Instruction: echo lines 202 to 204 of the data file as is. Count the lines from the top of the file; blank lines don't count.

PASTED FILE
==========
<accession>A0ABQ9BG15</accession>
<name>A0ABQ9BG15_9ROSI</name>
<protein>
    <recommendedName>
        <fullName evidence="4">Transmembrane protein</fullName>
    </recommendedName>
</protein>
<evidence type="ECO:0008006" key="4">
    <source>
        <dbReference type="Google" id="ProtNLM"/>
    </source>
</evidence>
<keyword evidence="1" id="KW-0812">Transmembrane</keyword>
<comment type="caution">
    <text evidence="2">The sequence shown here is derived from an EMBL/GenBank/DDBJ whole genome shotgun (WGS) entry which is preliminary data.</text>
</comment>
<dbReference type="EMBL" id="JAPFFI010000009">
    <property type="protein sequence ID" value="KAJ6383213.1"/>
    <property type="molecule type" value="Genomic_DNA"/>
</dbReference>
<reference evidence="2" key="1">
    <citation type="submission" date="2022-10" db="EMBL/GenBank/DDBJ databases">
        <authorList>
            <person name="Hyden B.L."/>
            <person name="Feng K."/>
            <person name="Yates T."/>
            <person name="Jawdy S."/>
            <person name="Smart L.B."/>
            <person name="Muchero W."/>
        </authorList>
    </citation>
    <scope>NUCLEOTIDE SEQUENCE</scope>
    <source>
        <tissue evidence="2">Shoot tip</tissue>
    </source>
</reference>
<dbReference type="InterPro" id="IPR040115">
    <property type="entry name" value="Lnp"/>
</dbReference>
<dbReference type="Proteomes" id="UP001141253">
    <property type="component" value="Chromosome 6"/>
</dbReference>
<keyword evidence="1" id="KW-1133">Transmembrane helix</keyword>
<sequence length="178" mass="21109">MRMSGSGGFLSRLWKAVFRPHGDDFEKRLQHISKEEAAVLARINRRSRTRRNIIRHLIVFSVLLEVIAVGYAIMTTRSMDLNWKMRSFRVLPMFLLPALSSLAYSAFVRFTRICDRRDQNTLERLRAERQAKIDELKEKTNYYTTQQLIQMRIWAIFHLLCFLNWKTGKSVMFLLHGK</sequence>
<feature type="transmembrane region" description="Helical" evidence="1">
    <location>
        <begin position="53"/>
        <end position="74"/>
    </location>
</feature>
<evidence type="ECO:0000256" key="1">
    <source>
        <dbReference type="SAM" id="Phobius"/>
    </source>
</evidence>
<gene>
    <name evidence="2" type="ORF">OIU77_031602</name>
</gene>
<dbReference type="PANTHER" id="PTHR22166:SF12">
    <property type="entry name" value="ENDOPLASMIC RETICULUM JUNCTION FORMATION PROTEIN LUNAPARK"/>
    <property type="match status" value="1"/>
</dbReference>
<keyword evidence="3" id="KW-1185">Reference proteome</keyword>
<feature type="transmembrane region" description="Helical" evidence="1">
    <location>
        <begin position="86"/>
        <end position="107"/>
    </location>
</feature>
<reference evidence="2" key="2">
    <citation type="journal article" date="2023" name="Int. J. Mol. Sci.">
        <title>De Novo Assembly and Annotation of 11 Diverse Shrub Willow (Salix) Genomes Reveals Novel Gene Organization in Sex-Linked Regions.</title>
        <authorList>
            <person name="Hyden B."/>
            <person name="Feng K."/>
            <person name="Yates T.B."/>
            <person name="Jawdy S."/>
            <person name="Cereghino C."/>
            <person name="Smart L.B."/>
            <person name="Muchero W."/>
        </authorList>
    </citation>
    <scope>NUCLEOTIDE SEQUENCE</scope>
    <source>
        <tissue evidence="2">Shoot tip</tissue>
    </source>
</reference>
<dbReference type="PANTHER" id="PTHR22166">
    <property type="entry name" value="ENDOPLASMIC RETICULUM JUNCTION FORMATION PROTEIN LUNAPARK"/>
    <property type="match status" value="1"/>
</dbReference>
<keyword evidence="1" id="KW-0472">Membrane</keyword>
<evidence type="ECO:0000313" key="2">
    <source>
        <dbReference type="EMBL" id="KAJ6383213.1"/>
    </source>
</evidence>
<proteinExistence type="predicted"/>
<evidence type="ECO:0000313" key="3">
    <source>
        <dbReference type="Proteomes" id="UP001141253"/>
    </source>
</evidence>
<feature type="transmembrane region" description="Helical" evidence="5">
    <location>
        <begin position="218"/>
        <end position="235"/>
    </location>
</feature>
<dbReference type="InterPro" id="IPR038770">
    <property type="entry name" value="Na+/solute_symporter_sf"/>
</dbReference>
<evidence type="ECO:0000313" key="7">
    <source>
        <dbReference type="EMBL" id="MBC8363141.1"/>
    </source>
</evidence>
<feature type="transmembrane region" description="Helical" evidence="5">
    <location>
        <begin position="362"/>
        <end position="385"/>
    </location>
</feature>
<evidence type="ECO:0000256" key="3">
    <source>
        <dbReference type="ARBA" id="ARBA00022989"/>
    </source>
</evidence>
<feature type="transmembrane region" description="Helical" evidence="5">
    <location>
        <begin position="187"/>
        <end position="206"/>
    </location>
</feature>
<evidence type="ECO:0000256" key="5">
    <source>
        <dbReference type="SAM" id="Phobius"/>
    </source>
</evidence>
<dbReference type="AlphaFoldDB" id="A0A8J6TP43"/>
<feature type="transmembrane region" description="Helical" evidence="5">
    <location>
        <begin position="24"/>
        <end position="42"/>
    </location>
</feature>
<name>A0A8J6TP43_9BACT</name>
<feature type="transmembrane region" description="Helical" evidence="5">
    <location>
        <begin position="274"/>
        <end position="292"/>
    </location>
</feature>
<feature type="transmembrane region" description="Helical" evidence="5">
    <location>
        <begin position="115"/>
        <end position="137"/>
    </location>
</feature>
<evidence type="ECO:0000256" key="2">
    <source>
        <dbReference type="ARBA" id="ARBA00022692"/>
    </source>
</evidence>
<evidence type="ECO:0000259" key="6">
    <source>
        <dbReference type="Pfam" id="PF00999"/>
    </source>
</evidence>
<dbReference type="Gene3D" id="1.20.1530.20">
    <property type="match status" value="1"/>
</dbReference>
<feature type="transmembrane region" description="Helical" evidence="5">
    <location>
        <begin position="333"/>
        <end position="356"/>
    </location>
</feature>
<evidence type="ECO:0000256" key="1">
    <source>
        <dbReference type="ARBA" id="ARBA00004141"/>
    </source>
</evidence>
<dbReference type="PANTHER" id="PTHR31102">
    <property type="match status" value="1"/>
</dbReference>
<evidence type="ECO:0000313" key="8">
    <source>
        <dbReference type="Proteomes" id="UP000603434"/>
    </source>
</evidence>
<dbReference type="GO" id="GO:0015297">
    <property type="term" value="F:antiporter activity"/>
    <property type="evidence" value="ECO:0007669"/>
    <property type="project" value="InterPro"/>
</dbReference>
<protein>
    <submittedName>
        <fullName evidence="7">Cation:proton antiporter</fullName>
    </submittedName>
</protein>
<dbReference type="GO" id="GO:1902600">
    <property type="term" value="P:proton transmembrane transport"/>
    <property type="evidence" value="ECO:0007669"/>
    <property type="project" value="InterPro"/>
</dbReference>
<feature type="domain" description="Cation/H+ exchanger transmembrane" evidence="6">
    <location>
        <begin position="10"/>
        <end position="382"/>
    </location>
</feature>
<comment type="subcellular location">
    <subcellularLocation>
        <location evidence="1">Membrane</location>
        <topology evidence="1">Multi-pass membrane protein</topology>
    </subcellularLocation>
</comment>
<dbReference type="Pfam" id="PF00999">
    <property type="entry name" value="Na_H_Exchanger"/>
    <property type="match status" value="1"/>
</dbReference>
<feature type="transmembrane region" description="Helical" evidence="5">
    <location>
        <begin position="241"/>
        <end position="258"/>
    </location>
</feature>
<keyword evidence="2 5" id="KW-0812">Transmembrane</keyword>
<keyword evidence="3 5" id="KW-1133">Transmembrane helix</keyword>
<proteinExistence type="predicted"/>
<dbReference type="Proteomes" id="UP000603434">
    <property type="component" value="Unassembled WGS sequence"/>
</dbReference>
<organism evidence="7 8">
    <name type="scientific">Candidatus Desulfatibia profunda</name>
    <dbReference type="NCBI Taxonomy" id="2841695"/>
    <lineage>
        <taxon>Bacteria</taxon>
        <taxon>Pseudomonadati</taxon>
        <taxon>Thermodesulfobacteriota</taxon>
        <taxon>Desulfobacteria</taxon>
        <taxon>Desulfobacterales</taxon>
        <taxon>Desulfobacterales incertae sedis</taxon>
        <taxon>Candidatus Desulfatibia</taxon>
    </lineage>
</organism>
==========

<dbReference type="GO" id="GO:1902600">
    <property type="term" value="P:proton transmembrane transport"/>
    <property type="evidence" value="ECO:0007669"/>